Tupandactylus imperitor 2


Yet another Pterosaur… my apologies. It must have something to do with my father’s death. I feel an intense need to recapture the past… Anyway, this is Tupandactylus imperitor, and it is now complete, except for color. I think we can imagine some vibrant colors on this coastal species. Did it consume fish, or fruit? Experts disagree. The great crest, made of fine soft tissue between boney supports must have been used during courtship displays… I imagine something like the bright blue of Brant’s Cormorants, or perhaps something like one of our Puffins, or Auklets. Perhaps even a Gannet. What kinds of colors do you imagine on this fashion-forward Pterosaur?

Tupandactylus imperator 1


Tupandactylus imperator. Standing about the 5 feet tall (crest included) it possessed the largest headrest of any Pterosaur. Fossils indicate that soft tissue did in fact creat a large web between the upper and lower supports of the crest. It was discovered in Brazil in the Cretaceous deposits, making it one of the mid-to-late Pterosaurs. Estimates of its diet range from fish to fruit…

Nyctosaurus 2


Nyctosaurus portrait in pencil. This magnificent animal lived during the late Cretaceous era, some 85 million years ago, near the American seashores. It belongs to the highly successful group of “modern Pterosaurs” with short tails and very long, untoothed beaks. It had a 2 meter wingspan and is considered to have been a soaring, gliding piscavore. I imagined it as having strong countershading much like a Sooty Tern. It is shown here preening.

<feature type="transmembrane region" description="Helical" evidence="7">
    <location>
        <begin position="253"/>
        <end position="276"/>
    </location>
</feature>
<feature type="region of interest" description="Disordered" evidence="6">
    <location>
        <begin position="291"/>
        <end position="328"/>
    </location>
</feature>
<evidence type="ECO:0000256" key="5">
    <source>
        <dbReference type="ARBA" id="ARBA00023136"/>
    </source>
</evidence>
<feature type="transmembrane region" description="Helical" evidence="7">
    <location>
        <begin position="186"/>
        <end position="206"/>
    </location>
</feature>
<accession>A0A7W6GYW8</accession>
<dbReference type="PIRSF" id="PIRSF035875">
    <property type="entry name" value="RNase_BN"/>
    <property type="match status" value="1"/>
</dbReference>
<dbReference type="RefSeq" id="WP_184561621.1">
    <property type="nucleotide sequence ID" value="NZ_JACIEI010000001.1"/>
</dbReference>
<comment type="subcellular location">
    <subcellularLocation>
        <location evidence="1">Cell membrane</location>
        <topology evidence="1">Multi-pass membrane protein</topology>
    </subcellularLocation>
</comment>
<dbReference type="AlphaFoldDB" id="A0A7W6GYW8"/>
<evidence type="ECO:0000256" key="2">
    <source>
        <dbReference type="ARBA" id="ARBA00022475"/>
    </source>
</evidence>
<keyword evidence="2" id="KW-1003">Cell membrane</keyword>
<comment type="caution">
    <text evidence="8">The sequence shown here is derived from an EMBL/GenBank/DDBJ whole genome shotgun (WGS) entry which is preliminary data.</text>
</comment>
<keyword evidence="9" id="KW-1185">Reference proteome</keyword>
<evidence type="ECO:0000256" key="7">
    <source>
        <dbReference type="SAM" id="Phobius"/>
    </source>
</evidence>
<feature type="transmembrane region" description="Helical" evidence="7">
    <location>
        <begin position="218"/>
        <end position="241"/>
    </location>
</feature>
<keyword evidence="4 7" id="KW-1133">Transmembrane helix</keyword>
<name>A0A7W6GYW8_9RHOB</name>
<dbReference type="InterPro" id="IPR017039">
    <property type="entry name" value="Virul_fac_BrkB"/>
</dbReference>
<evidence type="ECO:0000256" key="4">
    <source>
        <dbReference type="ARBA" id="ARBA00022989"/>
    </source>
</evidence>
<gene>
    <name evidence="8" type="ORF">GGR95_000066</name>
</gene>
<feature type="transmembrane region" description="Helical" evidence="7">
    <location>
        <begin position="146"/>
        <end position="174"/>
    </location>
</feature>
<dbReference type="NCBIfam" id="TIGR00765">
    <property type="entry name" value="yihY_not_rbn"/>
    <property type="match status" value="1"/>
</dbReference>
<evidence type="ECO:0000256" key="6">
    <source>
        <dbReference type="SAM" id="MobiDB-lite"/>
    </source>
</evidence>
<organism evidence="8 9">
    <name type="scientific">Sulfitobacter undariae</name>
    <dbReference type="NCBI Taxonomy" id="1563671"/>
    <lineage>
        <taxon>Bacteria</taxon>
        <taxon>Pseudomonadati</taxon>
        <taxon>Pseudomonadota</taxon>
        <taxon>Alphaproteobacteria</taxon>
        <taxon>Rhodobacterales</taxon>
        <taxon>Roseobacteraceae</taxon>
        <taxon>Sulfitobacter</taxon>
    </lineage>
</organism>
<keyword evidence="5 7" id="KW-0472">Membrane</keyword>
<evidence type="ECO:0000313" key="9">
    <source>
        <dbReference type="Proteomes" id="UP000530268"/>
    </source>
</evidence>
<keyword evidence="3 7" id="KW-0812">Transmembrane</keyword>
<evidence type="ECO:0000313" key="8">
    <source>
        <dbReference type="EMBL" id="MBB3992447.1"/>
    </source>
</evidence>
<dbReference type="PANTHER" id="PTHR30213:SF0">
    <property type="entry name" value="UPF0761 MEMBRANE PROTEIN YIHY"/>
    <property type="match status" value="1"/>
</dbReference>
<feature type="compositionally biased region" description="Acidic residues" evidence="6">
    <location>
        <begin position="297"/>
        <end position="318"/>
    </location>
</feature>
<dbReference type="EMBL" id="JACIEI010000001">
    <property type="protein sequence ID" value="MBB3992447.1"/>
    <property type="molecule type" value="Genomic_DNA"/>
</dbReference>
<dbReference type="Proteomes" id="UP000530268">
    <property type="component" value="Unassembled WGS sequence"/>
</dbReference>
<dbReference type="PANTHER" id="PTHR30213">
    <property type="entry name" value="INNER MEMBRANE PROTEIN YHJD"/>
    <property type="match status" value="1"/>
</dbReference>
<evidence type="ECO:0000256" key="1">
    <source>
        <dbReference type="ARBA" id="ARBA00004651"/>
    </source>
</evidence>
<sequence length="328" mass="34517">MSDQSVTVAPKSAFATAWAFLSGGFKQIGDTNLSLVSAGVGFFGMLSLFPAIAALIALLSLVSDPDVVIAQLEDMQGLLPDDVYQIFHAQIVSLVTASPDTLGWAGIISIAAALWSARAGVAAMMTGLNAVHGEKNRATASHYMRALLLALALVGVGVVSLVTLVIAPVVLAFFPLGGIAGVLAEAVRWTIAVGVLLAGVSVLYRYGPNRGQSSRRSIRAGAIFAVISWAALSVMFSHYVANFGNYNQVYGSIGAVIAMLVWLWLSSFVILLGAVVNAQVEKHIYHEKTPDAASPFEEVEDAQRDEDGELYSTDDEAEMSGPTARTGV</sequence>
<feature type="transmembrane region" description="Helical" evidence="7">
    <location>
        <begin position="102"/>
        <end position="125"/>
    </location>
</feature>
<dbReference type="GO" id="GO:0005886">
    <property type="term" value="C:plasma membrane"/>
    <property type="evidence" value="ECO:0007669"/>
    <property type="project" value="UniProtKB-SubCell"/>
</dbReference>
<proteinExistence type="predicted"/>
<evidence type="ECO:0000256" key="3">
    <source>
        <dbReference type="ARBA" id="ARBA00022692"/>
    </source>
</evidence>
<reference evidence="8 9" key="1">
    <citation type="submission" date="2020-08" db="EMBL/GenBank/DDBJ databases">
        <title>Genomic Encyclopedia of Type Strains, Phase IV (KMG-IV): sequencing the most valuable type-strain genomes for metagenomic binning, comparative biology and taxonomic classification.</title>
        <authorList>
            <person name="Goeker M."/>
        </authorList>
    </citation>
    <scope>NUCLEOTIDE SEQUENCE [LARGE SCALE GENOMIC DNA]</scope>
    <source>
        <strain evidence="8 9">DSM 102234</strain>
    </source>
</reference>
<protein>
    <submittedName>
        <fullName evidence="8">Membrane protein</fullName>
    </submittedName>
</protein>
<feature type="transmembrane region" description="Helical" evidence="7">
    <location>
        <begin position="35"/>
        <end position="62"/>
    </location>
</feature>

Nyctosaurus 1


Here’s another preliminary sketch in my paleo series. This rough study is of the astonishing Pterosaur genus Nyctosaurus. All members of this genus possessed long, antler-like crests. Despite the crest’s size, they were quite light, and it is currently not believed to have had any soft tissue connecting the two branches. It lived by the sea and is believed to have been quite a glider, perhaps capturing fish from the surface of the water much like a Skimmer or large Tern. I took some liberties with the composition, deciding that it would be fun to imagine how it attended to grooming. I’ve never seen a representation of this animal reaching back on its body or even sitting on its haunches like this, but that’s a part of paleoart—imagining what might have been. And by the looks of the skeleton, it seems quite possible it might have adopted this posture.